The problem with a title search becomes apparent when you enter a term that isn't in the title. For instance, if you type the term "jail" into the search box, you only receive three results. If you search by keyword, you have four.
The reason is that the title lacks the term jail, but the collection description does contain it. Thus, a keyword search might be better than a title search. Try them both to see.
But, it would help if you tried variations of the keywords. Synonyms for jail could be prison or incarceration. The Title and Keyword search will not find a synonym search. You have to think of them yourself. Or, you can find many of them using the filter by category or by location.
Some possible topics for your keyword search include:
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What to Do Once You Find a Collection of Interest
BEFORE you start typing in names or browsing pages, stop.
And read the collection's information section. After reading this summary, you might discover the resource might not cover what you had hoped it would. You might also learn a few valuable tips and techniques for working with the collection.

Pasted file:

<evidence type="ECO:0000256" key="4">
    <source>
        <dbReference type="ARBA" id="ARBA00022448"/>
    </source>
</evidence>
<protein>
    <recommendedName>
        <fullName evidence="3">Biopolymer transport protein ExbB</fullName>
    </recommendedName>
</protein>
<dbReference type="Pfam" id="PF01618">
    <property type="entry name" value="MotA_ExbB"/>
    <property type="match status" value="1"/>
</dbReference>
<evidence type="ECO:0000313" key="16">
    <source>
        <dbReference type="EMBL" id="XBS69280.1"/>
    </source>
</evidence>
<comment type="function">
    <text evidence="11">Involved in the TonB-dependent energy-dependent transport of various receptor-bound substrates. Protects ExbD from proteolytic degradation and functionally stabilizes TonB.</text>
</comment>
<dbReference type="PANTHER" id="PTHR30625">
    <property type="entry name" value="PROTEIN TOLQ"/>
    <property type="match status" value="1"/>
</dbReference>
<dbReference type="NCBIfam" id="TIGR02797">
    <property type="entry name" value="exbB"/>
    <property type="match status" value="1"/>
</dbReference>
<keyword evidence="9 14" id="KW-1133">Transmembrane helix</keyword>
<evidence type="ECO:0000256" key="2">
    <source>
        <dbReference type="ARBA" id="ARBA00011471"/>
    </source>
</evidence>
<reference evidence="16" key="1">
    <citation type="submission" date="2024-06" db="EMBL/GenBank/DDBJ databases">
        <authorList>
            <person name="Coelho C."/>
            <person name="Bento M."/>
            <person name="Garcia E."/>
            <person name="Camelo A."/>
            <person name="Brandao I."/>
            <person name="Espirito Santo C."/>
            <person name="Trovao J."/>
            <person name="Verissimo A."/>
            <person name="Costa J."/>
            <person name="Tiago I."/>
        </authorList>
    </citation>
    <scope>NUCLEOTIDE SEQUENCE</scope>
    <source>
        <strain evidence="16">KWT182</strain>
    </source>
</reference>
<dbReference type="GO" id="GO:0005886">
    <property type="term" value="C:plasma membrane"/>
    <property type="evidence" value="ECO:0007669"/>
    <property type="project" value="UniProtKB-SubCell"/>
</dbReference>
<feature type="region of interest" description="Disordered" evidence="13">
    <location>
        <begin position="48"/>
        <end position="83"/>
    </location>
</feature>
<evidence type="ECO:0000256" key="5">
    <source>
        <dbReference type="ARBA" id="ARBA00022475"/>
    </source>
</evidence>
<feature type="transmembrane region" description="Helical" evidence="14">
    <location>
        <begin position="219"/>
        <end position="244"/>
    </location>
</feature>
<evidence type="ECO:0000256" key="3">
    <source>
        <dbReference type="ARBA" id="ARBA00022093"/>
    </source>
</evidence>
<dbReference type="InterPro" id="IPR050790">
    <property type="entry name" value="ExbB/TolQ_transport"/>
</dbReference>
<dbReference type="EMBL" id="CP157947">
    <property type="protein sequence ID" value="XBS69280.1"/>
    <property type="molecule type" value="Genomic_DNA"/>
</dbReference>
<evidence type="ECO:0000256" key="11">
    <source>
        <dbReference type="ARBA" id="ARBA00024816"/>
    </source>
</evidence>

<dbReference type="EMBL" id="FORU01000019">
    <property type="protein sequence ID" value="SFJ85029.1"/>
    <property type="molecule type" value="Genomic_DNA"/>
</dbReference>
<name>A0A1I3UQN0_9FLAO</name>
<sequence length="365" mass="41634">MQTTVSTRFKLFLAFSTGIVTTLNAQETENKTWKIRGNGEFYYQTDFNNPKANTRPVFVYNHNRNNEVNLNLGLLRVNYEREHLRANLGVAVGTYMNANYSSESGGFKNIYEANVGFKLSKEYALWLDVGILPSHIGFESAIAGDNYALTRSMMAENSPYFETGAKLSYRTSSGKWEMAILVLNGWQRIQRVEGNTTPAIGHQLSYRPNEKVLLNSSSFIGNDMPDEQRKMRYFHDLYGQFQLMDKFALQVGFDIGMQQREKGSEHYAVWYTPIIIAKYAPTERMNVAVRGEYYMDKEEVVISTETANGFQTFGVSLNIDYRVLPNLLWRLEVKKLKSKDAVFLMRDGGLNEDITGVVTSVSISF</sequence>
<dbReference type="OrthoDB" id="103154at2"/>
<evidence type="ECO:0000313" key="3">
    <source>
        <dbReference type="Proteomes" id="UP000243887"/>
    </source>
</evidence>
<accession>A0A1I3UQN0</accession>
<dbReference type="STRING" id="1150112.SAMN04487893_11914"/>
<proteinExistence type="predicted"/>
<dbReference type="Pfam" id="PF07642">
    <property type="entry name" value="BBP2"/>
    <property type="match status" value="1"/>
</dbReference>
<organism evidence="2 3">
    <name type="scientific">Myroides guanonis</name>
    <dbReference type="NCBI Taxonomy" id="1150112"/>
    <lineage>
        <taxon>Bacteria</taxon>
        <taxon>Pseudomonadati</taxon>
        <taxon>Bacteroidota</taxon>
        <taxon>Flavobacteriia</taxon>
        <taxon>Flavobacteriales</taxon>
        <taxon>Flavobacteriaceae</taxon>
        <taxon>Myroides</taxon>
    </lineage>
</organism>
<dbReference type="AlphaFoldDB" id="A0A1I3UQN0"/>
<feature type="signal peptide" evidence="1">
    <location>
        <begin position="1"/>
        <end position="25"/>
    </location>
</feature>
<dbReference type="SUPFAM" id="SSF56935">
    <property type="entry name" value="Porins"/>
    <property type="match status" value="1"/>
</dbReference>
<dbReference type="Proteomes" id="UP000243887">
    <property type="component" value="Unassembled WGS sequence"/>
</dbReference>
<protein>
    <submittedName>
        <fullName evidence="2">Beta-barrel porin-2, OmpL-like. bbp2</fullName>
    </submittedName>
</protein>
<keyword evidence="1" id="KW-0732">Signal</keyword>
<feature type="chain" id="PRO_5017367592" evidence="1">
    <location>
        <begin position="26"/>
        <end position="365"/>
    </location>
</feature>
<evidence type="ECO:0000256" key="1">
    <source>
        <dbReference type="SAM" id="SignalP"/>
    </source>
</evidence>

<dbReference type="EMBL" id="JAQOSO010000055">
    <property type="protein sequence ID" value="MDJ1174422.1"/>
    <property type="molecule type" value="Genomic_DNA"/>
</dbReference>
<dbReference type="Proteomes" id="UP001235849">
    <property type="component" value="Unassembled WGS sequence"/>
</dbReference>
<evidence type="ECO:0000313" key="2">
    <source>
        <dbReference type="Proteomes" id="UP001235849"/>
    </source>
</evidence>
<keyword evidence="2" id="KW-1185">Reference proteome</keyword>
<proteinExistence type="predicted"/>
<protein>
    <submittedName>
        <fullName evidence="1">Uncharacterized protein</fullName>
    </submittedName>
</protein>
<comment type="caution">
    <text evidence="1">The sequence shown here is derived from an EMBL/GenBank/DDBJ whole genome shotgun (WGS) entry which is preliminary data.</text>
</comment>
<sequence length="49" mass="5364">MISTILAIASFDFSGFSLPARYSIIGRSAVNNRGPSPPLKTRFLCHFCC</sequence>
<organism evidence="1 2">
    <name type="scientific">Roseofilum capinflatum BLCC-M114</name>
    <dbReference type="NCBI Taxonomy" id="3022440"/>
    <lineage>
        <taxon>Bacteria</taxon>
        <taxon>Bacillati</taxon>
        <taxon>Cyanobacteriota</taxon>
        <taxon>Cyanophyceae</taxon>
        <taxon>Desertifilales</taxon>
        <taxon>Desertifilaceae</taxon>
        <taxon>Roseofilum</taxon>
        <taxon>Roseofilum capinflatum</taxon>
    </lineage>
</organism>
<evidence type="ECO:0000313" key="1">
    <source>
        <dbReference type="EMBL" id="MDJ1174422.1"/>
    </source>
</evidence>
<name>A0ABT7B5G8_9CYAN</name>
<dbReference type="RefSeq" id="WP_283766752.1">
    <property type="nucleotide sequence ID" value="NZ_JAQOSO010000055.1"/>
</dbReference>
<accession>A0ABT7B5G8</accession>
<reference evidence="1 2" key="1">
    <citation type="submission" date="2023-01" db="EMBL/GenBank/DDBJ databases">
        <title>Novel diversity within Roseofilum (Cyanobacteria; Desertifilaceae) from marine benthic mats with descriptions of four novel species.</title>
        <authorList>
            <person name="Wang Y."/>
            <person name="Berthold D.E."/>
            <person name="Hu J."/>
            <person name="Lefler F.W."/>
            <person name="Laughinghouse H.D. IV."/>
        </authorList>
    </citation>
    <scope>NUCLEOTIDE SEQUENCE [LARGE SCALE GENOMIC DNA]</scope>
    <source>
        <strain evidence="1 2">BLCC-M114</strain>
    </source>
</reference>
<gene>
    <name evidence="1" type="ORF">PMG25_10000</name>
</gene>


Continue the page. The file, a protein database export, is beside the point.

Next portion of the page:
Do not reduce your chances of success by failing to read what the Ancestry content curators have written for your benefit.
Then explore the database and documents. Come to know the historical context for your ancestor or discover new details specifically about them.
What To Do After You Made a Discovery
Once you've found great discoveries on Ancestry, you can now transfer them to FamilySearch and other platforms. And maybe those discoveries will provide information that you wish to highlight about an ancestor using the MyTreeTags tool.
More Articles on Using Ancestry
A reference for all blog posts and videos mentioned in the YouTube episode.